As a teacher, I have watched the vocabulary, syntax, formatting, and even the characters comprising my students’ written, typed, and texted communication change radically over the past three decades. This volume asks the reader to consider diverse visible communication systems that developed over the course of millennia in the eastern Mediterranean and their various degrees of connection to written language. The papers are forward-looking, generally more about proposing ideas and testing methodologies than proposing conclusions, urging the reader to take the next steps. A variety of disciplinary approaches are encouraged. This reader hopes that a follow-up volume is planned, one that explores alternative modes of communication used in fully literate cultures.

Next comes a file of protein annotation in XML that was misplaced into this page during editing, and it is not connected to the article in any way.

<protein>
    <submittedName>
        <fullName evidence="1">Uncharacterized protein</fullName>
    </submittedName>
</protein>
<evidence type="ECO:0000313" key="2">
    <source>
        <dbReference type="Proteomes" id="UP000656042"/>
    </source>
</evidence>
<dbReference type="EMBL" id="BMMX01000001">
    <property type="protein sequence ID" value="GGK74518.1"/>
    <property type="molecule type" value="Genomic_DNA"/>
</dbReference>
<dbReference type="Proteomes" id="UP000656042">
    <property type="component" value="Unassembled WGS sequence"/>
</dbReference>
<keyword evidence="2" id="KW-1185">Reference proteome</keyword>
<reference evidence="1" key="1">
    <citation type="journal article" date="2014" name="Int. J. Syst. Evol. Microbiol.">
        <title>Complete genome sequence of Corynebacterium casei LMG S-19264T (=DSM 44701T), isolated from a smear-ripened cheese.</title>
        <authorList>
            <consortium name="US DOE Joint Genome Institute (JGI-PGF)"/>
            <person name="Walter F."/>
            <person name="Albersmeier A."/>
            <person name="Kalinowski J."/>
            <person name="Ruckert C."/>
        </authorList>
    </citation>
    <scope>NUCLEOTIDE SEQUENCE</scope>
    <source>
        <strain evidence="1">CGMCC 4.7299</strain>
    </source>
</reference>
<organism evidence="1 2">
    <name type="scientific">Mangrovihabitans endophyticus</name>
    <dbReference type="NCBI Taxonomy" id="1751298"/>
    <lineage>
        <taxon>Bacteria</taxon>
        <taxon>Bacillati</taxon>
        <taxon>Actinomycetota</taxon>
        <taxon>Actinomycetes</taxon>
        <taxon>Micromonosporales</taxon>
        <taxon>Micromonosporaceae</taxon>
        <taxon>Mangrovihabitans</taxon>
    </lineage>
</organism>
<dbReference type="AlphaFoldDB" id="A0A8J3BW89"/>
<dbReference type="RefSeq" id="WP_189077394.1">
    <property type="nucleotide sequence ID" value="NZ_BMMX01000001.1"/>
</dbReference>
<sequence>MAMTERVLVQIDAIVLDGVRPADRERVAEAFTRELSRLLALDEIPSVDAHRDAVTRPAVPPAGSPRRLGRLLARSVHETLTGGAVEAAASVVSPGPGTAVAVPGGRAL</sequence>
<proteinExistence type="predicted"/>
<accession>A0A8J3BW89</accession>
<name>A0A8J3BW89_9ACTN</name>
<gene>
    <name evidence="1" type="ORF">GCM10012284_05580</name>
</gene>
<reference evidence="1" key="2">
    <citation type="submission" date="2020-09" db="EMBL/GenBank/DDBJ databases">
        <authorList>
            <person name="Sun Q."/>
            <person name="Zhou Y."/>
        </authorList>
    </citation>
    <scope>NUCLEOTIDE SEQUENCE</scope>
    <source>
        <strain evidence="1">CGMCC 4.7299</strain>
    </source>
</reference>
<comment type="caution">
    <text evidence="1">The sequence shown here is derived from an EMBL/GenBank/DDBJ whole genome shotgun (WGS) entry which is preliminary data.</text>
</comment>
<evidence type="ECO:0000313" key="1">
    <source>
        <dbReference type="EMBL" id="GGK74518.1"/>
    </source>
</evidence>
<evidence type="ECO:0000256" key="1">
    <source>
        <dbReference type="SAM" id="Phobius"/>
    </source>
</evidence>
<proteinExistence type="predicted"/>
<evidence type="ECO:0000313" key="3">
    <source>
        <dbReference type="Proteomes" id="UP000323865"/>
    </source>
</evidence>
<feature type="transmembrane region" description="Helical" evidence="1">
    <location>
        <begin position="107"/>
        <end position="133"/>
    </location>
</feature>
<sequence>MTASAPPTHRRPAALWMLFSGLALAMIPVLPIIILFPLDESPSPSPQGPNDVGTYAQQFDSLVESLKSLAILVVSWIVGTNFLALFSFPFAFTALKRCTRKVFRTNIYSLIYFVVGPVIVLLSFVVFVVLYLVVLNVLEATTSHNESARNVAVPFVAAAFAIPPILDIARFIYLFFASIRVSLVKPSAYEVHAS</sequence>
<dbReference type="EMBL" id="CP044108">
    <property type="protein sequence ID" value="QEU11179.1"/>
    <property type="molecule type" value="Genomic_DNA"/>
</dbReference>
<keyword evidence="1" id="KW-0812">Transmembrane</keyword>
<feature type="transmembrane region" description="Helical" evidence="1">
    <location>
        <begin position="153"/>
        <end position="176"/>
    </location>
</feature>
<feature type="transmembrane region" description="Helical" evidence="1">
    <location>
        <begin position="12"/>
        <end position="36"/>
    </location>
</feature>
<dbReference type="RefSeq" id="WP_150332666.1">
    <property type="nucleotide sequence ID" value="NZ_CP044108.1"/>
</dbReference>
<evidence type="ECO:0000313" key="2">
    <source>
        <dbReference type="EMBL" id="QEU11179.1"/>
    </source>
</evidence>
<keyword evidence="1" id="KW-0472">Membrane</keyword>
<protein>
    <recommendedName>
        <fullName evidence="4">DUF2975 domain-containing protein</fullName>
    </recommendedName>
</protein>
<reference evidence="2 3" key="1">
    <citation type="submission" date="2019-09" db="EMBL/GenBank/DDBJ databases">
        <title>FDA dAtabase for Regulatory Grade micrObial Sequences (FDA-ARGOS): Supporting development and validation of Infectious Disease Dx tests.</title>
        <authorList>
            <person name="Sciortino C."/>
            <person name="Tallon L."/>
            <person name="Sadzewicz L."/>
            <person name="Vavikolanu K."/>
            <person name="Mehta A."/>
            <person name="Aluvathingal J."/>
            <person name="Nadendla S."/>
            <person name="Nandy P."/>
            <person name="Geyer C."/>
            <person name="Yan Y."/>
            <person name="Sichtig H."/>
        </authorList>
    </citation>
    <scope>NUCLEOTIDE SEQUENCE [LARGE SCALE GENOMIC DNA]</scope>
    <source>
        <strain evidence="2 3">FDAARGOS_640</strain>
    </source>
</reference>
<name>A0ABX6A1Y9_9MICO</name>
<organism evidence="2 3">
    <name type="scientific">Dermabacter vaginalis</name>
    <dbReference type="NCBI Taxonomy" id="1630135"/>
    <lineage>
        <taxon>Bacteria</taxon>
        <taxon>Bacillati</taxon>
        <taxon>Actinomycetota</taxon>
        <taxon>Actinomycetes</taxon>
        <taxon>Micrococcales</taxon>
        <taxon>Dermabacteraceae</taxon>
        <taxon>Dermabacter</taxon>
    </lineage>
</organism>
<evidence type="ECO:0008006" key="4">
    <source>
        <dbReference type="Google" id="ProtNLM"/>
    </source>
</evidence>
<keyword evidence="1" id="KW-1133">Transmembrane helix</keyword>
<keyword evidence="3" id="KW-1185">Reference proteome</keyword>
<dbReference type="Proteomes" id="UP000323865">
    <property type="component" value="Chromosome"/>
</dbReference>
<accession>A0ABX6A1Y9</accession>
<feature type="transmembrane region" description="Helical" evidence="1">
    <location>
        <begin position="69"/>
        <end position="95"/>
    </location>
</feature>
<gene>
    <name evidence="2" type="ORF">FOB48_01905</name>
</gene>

Nicolle Hirschfeld
Trinity University

Book Review of Non-scribal Communication Media in the Bronze Age Aegean and Surrounding Areas: The Semantics of A-literate and Proto-literate Media (Seals, Potmarks, Mason’s Marks, Seal-Impressed Pottery, Ideograms and Logograms, and Related Systems), edited by Anna Margherita Jasink, Judith Weingarten, and Silvia Ferrara

Reviewed by Nicolle Hirschfeld

American Journal of Archaeology Vol. 123, No. 4 (October 2019)

Published online at

DOI: 10.3764/ajaonline1234.Hirschfeld